To add the next level of complexity, we needed everyone to be able to communicate and navigate around each other. Vehicles often have passengers who may or may not be armed, but regardless need to be considered in a violent encounter. We worked each of the participants through a series of exercises to get them more accustomed to communicating both verbally and non-verbally. In my opinion, I think the largest take-away for most of the participants would likely be the need for adequate communication in order to maximize their chances of prevailing in a violent encounter. As is to be expected, the communication methods were quite poor at first. People forgot to communicate effectively and had trouble handling the requirements of engaging their targets, manipulating their guns, navigating around a partner, and communicating as needed. It is a lot to take in, and so the more of the manipulating and shooting that can be done at a sub-conscious level, the more likely you are to be able to focus on the other requirements. It simply reinforces the need to constantly train the fundamentals so that they are not something we have to think about under stress.
After working through this ad nauseum, it was time to up the ante. Matt walked everyone through a series of methods used to break contact when faced with a coordinated attack. This would combine all of the skills that had been acquired throughout each of the other evolutions and really stress the need for effective communication. We began with the group taking contact from the left side. The lead vehicle would be considered completely down and there would be a need for the following vehicle's passengers to assist in getting the guys from the lead vehicle back to safety. Using bounding techniques with effective cover fire, Matt walked each person through their role and requirements in multiple dry-fire runs. This is a pretty complex series of events, and it is important that everyone excercises their part of the team work in a safe and correct manner. Matt was great about making sure each person understood their role and requirements explicitly and then ensuring that they carried them out safely. After multiple dry-fire runs, it was time to go hot. Charged up and ready- the team went through the same exercise with live fire. The first run was sloppy, slow, and ugly. Each run after got better and better, and by the fourth or fifth everyone really seemed to be clicking well together. They rotated through each of the various roles, and collectively everyone had their own "light bulb" moment where it seemed to all come together.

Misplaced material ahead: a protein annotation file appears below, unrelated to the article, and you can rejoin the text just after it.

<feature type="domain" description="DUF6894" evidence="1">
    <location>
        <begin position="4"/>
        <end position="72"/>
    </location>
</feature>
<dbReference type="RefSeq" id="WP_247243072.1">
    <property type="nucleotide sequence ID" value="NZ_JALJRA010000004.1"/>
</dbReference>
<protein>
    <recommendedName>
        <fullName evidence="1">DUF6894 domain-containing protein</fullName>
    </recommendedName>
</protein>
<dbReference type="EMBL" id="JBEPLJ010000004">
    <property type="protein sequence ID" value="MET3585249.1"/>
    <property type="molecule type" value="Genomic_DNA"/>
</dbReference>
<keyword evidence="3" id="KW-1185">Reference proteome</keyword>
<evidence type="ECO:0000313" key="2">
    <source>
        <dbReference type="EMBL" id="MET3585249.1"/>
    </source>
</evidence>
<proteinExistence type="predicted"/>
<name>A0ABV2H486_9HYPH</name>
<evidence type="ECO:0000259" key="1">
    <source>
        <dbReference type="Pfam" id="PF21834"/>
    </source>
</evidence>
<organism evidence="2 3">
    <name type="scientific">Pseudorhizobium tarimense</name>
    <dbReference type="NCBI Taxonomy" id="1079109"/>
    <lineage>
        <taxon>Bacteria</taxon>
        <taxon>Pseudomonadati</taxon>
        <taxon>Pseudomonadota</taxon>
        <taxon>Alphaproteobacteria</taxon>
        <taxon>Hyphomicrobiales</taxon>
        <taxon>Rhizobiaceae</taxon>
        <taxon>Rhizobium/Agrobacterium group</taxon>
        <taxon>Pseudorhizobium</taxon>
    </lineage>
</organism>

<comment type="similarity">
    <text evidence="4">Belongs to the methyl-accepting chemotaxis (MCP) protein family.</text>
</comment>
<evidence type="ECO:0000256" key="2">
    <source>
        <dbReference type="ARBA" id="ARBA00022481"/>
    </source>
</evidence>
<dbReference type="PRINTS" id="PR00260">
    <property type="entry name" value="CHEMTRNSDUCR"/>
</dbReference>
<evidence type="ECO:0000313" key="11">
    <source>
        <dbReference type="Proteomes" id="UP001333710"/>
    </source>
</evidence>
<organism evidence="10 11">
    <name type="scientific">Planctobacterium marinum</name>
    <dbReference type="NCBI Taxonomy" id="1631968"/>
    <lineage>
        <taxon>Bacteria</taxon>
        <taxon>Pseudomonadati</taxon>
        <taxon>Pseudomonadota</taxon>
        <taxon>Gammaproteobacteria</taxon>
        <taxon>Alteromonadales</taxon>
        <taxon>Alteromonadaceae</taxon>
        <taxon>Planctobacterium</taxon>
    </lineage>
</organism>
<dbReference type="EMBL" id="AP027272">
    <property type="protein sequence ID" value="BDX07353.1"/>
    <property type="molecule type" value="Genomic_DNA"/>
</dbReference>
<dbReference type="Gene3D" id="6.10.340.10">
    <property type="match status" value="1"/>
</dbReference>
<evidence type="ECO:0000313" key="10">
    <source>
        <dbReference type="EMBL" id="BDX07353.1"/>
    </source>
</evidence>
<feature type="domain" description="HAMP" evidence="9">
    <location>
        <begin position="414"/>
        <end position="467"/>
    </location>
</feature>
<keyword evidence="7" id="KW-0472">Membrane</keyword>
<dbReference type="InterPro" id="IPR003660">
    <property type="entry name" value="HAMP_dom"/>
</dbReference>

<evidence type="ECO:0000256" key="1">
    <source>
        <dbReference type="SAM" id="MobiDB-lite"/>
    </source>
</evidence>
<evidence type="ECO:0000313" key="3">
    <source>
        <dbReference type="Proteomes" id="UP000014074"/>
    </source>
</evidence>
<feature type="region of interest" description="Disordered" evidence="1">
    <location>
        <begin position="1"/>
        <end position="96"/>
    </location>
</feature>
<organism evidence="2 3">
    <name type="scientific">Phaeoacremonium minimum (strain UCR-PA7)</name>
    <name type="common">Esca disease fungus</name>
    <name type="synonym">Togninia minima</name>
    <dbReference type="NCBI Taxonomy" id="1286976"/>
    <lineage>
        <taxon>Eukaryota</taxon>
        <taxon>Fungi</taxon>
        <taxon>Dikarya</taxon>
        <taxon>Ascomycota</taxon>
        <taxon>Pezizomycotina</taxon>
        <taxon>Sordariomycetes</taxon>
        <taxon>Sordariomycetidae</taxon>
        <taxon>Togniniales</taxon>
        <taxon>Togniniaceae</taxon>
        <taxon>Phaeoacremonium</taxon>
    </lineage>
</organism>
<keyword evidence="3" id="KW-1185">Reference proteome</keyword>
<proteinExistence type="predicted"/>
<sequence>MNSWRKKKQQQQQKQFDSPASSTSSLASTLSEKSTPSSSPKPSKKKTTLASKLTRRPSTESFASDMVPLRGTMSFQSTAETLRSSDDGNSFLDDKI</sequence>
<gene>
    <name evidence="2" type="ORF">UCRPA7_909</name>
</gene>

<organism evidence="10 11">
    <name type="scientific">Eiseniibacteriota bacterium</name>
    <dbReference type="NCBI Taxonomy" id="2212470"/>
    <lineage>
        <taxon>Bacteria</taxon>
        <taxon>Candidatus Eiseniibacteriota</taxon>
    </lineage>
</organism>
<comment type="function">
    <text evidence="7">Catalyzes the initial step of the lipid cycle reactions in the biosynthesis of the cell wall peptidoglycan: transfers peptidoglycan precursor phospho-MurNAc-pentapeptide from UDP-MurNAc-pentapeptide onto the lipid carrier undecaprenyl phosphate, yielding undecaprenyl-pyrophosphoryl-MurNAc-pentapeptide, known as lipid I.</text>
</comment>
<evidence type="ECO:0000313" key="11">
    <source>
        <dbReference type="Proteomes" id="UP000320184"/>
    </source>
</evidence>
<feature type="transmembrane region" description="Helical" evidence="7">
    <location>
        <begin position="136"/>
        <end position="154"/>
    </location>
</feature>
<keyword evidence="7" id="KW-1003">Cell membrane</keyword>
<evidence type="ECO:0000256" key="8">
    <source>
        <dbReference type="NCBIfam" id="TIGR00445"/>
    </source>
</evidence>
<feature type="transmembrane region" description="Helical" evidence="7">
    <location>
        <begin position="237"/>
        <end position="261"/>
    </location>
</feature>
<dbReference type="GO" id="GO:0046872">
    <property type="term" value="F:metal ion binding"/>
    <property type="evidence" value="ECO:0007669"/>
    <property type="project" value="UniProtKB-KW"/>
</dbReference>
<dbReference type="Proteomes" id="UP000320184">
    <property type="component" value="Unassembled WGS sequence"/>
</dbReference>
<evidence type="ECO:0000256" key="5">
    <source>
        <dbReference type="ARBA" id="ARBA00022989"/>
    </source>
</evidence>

After multiple evolutions, the vehicles were adjusted and the range was set up to run a similar drill but taking contact from the front. Again, with each run it seemed to make a little more sense to everyone involved. A series of complex tasks got progressively easier to work through as more of the individual pieces became "automatic" and done without nearly as much conscious thought. By the end of the day, everyone was smiling and happy with how far they had come after a long day on the range in perfect Georgia weather. It was quite a day of training, and we look forward to hosting Matt again soon.